|Previous Section||Index||Home Page|
Where fields are sub-divided, for example a post code may be entered in two parts, or where multiple entries can occur, for example up to 999 addresses may be entered on a persons record, this has been counted as one data field.
The INI is a system used by all police forces in the United Kingdom and other joint operating authorities such as the Serious Organised Crime Agency and Child Exploitation and Online Protection centre. It provides summary level information of people who have passed through one of six business areas of the police forces. These business areas are: crime, custody, child protection, domestic violence, firearms licensing (revoked and refused) and intelligence.
The system is part of the response to Sir Michael Bichard's inquiry into the Soham murders, seeking to provide a national information sharing capability to prevent criminals escaping detection simply by crossing force boundaries.
The National DNA Database (NDNAD) plays a key role in catching criminals, eliminating the innocent from investigations and focusing the direction of inquiries. It is also one of the few long-term investigation tools, sometimes identifying criminals many years after they believe they have escaped detection. The purpose of the NDNAD is to match DNA profiles left at crime scenes with DNA profiles from known subjects and thereby provide the police with a lead for further investigation.
As at 30 March 2009 there were 5,614,411 subject profile records retained on the National DNA Database (NDNAD) from all police forces, relating to approximately 4,856,466 individuals. Of these, 5,258,779 were from English and Welsh police forces, relating to approximately 4,548,844 individuals. In addition, as at 31 December 2008 there were 343,657 crime scene profiles retained on the NDNAD, of which 329,482 were from English and Welsh police forces.
The reason why the number of subject profile records is not the same as the number of individuals is that it is possible for a profile to be loaded onto the NDNAD on more than one occasion; that is, some profiles held on the NDNAD are replicates. This can occur, for example, if the person provided different names or different versions of their name on separate arrests, or because profiles are upgraded.
All NDNAD records have the same structure consisting of 36 data fields. However, some of these fields are only relevant to subject profiles, and some are only relevant to crime scene profiles. Therefore, no record will have all data fields completed.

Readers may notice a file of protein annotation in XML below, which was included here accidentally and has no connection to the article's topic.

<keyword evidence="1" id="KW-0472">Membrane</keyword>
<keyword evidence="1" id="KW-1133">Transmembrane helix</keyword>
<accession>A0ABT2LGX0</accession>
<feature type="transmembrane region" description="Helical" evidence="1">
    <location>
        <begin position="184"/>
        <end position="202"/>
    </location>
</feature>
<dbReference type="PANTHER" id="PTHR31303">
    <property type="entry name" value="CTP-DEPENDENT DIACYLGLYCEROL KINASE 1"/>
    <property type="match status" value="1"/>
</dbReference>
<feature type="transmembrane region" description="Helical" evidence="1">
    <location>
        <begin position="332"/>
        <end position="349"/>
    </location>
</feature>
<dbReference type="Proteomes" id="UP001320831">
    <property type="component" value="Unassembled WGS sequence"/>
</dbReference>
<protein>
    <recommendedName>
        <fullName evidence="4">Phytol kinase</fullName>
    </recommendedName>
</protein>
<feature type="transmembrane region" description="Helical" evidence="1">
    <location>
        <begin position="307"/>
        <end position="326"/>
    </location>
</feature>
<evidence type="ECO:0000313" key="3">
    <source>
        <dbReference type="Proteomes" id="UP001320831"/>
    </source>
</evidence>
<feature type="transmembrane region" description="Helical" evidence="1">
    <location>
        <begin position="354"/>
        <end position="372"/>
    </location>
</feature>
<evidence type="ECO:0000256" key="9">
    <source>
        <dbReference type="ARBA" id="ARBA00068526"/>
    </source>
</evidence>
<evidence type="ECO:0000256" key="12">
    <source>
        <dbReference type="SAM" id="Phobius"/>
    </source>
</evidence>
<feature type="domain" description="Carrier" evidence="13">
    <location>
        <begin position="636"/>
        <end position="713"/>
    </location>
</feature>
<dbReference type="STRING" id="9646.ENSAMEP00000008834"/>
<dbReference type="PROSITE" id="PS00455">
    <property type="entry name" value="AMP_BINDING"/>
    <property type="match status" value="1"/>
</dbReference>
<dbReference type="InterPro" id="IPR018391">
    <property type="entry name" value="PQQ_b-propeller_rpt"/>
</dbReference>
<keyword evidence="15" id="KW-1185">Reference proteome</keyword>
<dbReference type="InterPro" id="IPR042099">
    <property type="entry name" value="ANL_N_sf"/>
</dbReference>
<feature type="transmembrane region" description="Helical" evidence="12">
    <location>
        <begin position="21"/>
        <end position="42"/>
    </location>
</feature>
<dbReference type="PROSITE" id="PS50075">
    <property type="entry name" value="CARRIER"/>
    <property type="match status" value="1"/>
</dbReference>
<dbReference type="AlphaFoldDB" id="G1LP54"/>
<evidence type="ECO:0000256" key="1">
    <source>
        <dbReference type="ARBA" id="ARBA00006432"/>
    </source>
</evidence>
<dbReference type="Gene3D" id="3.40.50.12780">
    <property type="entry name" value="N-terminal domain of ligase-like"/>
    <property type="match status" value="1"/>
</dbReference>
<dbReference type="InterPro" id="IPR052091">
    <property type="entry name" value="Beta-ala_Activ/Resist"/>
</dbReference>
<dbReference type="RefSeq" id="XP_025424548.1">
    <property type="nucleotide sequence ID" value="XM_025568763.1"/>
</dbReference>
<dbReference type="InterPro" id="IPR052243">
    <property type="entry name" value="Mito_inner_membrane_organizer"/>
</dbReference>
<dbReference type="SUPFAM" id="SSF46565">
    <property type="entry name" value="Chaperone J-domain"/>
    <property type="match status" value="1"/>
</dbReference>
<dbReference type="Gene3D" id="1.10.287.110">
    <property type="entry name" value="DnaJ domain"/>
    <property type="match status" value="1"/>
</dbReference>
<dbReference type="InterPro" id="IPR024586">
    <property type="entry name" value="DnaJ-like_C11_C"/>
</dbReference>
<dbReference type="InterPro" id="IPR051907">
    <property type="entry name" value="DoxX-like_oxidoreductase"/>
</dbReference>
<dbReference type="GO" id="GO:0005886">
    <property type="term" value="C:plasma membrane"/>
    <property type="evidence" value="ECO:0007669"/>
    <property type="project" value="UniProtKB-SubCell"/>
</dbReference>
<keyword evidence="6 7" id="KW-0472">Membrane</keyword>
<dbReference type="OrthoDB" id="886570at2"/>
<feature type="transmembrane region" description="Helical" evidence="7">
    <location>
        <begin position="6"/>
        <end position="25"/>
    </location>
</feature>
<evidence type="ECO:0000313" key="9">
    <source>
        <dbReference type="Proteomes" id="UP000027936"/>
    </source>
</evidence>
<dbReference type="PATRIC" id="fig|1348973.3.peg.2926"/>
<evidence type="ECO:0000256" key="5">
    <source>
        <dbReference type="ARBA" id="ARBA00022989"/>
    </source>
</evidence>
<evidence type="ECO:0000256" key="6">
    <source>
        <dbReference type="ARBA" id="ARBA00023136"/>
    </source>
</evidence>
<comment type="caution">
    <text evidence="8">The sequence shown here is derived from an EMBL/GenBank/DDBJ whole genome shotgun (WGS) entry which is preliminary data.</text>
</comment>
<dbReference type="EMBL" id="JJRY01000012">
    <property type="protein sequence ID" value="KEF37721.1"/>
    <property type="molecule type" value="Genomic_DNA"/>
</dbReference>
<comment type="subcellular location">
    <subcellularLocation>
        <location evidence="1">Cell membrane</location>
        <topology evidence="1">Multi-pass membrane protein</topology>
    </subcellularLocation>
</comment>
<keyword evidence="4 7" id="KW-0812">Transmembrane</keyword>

IDENT1, the national fingerprint database, is central to police investigation, crime detection and public safety. It gives the ability to establish the identity of arrestees and link a presence at a crime scene with a verified identity quickly and, where necessary, to a forensic standard.
As at the end of February 2009, the IDENT1 (National Fingerprint Database) Unified Collection of Print Sets contained the verified identities of 7.8 million individuals, with which were associated 16.9 million sets of ten-prints and 6.7 million palm prints. The Unified Collection of Unresolved Crime Scene Marks contained 1.78 million finger marks and 115,000 palm marks. There were also 4,600 marks in the Serious Crime Collection.
In addition to the fields representing the biometric data above, there are five fields relating to the biographic data associated with each person: first name, surname, date of birth, gender and appearance.
The overview image, which shows a picture of those parts of vehicle captured by camera while photographing the number plate.
The plate patch, which extracts and isolates the picture of the number plate from the overview image.
The ANPR interpretation (Read) which shows how the ANPR programme has read the number plate.
Hotlists, which are lists of vehicles of interest to the police.
ANPR matches (hits) which show when an ANPR read has matched something on a hotlist.
Time, date and location stamp, which show when and where the data was obtained (the entire national system is time/date synchronised).
The NADC does not itself contain personal data. However, it does contain data which, when combined with other data sources (e.g. vehicle keeper records), could identify an individual. Access to the NADC is only permitted for major and serious investigations and requires authorisation in each case by a senior officer. The level of authority required to access ANPR data increases over time.